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A team of U of I researchers has developed a new robotic wheelchair

A man is sitting in a robotic wheelchair, with other wheelchairs sitting nearby. He is wearing a blue t-shirt and jeans.
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With the help of a $1.5 million grant from the National Science Foundation, a team that includes representatives from The Grainger College of Engineering, College of Fine and Applied Arts, Carle Illinois College of Medicine, College of Applied Health Sciences, and the Beckman Institute for Science and Technology has come up with a prototype for a new type of robotic wheelchair that can improve mobility for wheelchair users.

It’s called PURE, which stands for Personalized Unique Rolling Experience. Here’s a description from the College of Engineering website:

[PURE is] a hands-free wheelchair that operates similarly to a Segway where the rider leans in a desired direction. The unique aspect of PURE is that it rolls on a ball or “spherical” wheel. It is based on the concept of a dynamically stable ball-based robot (ballbot) and uses an omniwheel system to drive and control the spherical wheel. PURE automatically transitions between three driving behaviors. Steer and Spin are similar to a typical wheelchair, in which the user can steer forward, backward or spin in place. Slide is unique and allows the user to move laterally, like an office chair. To accommodate for limited torso range of motion of some users, PURE uses sensors to estimate leaning and twisting motions and amplifies these signals to control the ballbot’s direction and speed.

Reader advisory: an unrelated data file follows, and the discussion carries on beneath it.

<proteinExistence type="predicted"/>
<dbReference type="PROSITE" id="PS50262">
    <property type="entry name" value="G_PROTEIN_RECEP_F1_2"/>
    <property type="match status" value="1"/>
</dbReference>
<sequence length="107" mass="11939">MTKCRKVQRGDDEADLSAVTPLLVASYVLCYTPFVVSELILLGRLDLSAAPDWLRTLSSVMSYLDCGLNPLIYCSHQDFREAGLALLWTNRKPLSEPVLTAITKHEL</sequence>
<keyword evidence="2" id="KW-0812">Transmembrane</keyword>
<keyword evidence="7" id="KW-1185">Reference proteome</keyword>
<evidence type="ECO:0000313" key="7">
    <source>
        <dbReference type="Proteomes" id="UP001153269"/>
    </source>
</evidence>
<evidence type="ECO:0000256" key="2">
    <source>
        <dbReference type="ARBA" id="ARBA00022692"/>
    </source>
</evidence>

There is a patent pending, and the team continues to work on improving the prototype. You can read more about it here, or check out the video below.

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